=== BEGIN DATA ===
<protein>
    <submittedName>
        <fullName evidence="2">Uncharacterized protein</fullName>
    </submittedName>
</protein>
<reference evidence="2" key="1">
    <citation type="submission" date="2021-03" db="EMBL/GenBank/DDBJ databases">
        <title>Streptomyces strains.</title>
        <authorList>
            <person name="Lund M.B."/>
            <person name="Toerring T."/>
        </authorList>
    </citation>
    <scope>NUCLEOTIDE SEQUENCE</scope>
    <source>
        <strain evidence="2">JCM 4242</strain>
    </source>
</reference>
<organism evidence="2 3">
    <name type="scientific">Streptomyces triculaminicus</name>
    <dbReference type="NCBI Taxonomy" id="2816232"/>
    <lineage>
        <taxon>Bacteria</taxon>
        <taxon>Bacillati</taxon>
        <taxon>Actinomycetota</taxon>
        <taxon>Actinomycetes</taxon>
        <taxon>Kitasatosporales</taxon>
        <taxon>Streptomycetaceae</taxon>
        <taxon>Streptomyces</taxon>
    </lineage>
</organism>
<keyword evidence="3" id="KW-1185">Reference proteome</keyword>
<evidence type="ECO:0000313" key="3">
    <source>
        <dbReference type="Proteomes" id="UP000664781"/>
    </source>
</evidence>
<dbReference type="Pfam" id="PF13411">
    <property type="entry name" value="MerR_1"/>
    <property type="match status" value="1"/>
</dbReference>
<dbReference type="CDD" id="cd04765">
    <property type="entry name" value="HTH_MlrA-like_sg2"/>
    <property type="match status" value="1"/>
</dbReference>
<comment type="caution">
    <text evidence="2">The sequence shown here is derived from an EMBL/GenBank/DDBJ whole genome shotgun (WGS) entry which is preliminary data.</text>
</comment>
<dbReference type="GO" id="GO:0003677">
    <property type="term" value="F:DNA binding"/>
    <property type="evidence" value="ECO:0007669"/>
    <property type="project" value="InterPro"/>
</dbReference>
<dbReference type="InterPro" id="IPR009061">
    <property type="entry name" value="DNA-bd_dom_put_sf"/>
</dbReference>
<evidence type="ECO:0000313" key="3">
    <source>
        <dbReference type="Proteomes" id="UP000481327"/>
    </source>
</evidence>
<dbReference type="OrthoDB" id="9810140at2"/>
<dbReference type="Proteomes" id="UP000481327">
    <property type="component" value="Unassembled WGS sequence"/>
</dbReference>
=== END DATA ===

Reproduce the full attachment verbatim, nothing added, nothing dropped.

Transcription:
<protein>
    <submittedName>
        <fullName evidence="2">Uncharacterized protein</fullName>
    </submittedName>
</protein>
<reference evidence="2" key="1">
    <citation type="submission" date="2021-03" db="EMBL/GenBank/DDBJ databases">
        <title>Streptomyces strains.</title>
        <authorList>
            <person name="Lund M.B."/>
            <person name="Toerring T."/>
        </authorList>
    </citation>
    <scope>NUCLEOTIDE SEQUENCE</scope>
    <source>
        <strain evidence="2">JCM 4242</strain>
    </source>
</reference>
<organism evidence="2 3">
    <name type="scientific">Streptomyces triculaminicus</name>
    <dbReference type="NCBI Taxonomy" id="2816232"/>
    <lineage>
        <taxon>Bacteria</taxon>
        <taxon>Bacillati</taxon>
        <taxon>Actinomycetota</taxon>
        <taxon>Actinomycetes</taxon>
        <taxon>Kitasatosporales</taxon>
        <taxon>Streptomycetaceae</taxon>
        <taxon>Streptomyces</taxon>
    </lineage>
</organism>
<keyword evidence="3" id="KW-1185">Reference proteome</keyword>
<evidence type="ECO:0000313" key="3">
    <source>
        <dbReference type="Proteomes" id="UP000664781"/>
    </source>
</evidence>
<dbReference type="Pfam" id="PF13411">
    <property type="entry name" value="MerR_1"/>
    <property type="match status" value="1"/>
</dbReference>
<dbReference type="CDD" id="cd04765">
    <property type="entry name" value="HTH_MlrA-like_sg2"/>
    <property type="match status" value="1"/>
</dbReference>
<comment type="caution">
    <text evidence="2">The sequence shown here is derived from an EMBL/GenBank/DDBJ whole genome shotgun (WGS) entry which is preliminary data.</text>
</comment>
<dbReference type="GO" id="GO:0003677">
    <property type="term" value="F:DNA binding"/>
    <property type="evidence" value="ECO:0007669"/>
    <property type="project" value="InterPro"/>
</dbReference>
<dbReference type="InterPro" id="IPR009061">
    <property type="entry name" value="DNA-bd_dom_put_sf"/>
</dbReference>
<evidence type="ECO:0000313" key="3">
    <source>
        <dbReference type="Proteomes" id="UP000481327"/>
    </source>
</evidence>
<dbReference type="OrthoDB" id="9810140at2"/>
<dbReference type="Proteomes" id="UP000481327">
    <property type="component" value="Unassembled WGS sequence"/>
</dbReference>